Understanding past population dynamics: Bayesian coalescent-based modeling with covariates

Gill, M. S., Lemey, P., Bennett, S. N., Biek, R. and Suchard, M. A. (2016) Understanding past population dynamics: Bayesian coalescent-based modeling with covariates. Systematic Biology, 65(6), pp. 1041-1056. (doi: 10.1093/sysbio/syw050) (PMID:27368344)

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Effective population size characterizes the genetic variability in a population and is a parameter of paramount importance in population genetics. Kingman's coalescent process enables inference of past population dynamics directly from molecular sequence data, and researchers have developed a number of flexible coalescent-based models for Bayesian nonparametric estimation of the effective population size as a function of time. A major goal of demographic reconstruction is understanding the association between the effective population size and potential explanatory factors. Building upon Bayesian nonparametric coalescent-based approaches, we introduce a flexible framework that incorporates time-varying covariates through Gaussian Markov random fields. To approximate the posterior distribution, we adapt efficient Markov chain Monte Carlo algorithms designed for highly structured Gaussian models. Incorporating covariates into the demographic inference framework enables the modeling of associations between the effective population size and covariates while accounting for uncertainty in population histories. Furthermore, it can lead to more precise estimates of population dynamics. We apply our model to four examples. We reconstruct the demographic history of raccoon rabies in North America and find a significant association with the spatiotemporal spread of the outbreak. Next, we examine the effective population size trajectory of the DENV-4 virus in Puerto Rico along with viral isolate count data and find similar cyclic patterns. We compare the population history of the HIV-1 CRF02_AG clade in Cameroon with HIV incidence and prevalence data and find that the effective population size is more reflective of incidence rate. Finally, we explore the hypothesis that the population dynamics of musk ox during the Late Quaternary period were related to climate change.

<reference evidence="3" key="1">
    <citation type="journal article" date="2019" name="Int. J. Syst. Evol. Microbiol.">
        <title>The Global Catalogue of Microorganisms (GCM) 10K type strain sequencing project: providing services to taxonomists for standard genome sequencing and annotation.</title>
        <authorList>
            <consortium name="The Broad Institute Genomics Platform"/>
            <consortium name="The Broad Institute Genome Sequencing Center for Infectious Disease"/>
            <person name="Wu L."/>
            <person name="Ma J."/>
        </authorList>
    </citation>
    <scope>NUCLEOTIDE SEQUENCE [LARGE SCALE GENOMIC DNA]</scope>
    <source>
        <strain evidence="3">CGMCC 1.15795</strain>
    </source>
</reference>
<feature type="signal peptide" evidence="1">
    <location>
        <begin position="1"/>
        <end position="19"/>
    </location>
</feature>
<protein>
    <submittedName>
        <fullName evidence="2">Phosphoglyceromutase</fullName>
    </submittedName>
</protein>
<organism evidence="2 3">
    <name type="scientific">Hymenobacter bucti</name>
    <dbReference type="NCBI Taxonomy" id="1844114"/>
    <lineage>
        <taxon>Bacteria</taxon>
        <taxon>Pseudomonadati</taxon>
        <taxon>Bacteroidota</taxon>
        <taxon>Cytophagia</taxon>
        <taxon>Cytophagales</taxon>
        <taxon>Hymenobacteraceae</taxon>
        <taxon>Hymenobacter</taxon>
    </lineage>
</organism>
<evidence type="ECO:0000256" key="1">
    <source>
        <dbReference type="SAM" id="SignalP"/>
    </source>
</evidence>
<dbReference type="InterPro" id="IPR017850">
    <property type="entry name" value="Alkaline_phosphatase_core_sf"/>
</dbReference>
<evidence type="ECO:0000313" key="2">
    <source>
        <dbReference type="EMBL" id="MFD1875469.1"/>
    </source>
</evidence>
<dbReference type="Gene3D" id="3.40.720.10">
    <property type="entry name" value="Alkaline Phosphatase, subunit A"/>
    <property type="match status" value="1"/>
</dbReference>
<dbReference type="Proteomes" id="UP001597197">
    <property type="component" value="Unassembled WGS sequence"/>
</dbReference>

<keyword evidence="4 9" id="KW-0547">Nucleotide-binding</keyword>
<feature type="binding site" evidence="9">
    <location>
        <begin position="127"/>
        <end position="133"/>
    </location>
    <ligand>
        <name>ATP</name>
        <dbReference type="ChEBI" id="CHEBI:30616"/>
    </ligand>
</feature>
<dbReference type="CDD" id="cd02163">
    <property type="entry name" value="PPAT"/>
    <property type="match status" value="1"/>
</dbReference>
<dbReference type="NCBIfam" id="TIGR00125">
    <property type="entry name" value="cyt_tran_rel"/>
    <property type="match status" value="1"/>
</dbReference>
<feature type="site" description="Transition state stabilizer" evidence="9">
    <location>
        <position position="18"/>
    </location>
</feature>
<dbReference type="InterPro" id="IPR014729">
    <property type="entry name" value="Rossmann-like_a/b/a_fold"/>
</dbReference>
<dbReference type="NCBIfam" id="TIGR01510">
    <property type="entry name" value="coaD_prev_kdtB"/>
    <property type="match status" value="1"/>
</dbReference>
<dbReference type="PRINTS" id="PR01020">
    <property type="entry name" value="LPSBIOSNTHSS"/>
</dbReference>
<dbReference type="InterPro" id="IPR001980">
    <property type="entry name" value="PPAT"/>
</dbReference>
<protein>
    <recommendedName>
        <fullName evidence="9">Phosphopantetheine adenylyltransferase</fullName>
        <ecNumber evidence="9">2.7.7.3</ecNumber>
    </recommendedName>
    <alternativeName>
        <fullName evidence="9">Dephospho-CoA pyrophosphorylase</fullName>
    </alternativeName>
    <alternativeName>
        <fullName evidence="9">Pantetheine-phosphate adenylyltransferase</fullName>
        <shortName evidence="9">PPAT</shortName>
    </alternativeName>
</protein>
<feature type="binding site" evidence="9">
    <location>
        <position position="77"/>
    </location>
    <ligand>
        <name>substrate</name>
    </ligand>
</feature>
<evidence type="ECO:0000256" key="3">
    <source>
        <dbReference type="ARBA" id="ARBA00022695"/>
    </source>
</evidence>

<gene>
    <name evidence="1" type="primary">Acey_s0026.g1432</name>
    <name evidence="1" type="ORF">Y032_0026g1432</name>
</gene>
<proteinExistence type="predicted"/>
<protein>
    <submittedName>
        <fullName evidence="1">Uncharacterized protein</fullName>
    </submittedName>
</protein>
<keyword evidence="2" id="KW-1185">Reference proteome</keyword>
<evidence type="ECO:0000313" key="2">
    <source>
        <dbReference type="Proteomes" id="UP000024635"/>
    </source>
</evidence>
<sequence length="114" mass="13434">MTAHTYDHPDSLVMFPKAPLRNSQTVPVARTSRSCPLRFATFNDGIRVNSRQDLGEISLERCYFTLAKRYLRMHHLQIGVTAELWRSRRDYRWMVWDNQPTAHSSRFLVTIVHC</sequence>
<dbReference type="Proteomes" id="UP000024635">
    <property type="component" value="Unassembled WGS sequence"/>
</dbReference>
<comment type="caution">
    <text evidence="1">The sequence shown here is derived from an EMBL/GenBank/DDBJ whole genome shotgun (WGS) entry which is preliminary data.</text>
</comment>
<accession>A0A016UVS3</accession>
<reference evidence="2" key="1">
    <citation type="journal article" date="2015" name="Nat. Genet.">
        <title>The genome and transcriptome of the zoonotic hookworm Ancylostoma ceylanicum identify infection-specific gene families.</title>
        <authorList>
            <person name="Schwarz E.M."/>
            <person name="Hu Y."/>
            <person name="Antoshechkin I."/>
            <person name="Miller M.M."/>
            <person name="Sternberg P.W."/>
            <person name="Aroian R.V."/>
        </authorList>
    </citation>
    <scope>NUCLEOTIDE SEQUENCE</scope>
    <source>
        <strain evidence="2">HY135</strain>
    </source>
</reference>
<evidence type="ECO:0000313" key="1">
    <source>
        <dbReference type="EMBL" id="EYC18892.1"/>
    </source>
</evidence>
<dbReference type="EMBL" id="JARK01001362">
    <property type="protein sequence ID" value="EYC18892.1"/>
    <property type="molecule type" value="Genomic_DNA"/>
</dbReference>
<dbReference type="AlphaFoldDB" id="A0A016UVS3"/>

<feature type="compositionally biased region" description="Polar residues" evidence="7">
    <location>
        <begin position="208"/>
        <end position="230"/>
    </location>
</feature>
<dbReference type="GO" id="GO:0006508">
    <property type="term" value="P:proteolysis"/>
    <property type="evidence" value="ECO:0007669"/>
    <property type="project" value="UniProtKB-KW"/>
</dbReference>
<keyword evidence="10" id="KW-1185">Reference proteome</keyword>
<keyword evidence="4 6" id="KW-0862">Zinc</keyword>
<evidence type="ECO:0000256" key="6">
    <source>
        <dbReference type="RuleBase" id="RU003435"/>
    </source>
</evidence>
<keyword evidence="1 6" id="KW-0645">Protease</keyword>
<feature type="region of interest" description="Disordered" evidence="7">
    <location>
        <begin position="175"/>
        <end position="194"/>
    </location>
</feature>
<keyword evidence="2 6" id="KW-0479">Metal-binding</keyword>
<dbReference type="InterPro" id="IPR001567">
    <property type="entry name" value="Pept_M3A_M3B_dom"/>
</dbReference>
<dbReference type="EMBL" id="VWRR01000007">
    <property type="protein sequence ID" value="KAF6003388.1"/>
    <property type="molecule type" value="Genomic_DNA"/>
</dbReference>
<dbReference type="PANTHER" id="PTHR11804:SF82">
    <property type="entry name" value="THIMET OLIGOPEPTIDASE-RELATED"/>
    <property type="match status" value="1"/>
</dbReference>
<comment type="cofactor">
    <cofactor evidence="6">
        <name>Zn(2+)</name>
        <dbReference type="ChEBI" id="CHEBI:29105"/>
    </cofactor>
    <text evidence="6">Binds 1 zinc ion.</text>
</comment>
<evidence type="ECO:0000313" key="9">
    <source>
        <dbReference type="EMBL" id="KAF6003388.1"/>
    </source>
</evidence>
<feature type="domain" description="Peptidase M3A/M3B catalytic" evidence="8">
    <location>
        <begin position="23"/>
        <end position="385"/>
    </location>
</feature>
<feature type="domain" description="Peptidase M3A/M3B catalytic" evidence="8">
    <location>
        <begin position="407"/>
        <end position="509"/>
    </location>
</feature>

Item Type:Articles
Additional Information:The research leading to these results has received funding from the European Research Council under the European Community’s Seventh Framework Programme (FP7/2007-2013) [grant agreement no. 278433-PREDEMICS and ERC grant agreement no. 260864]; and the National Institutes of Health [R01 AI107034, R01 HG006139, R01 LM011827, and 5T32AI007370-24]; and the National Science Foundation [DMS 1264153]. R.B. was supported by NIH [grant RO1 AI047498] and the RAPIDD program of the Science and Technology Directorate of the Department of Homeland Security, and NIH Fogarty International Centre.
Glasgow Author(s) Enlighten ID:Biek, Professor Roman
Authors: Gill, M. S., Lemey, P., Bennett, S. N., Biek, R., and Suchard, M. A.
College/School:College of Medical Veterinary and Life Sciences > School of Biodiversity, One Health & Veterinary Medicine
Journal Name:Systematic Biology
Publisher:Oxford University Press
ISSN (Online):1076-836X
Published Online:01 July 2016
Copyright Holders:Copyright © 2016 The Authors
First Published:First published in Systematic Biology 65(6):1041-1056
Publisher Policy:Reproduced in accordance with the copyright policy of the publisher

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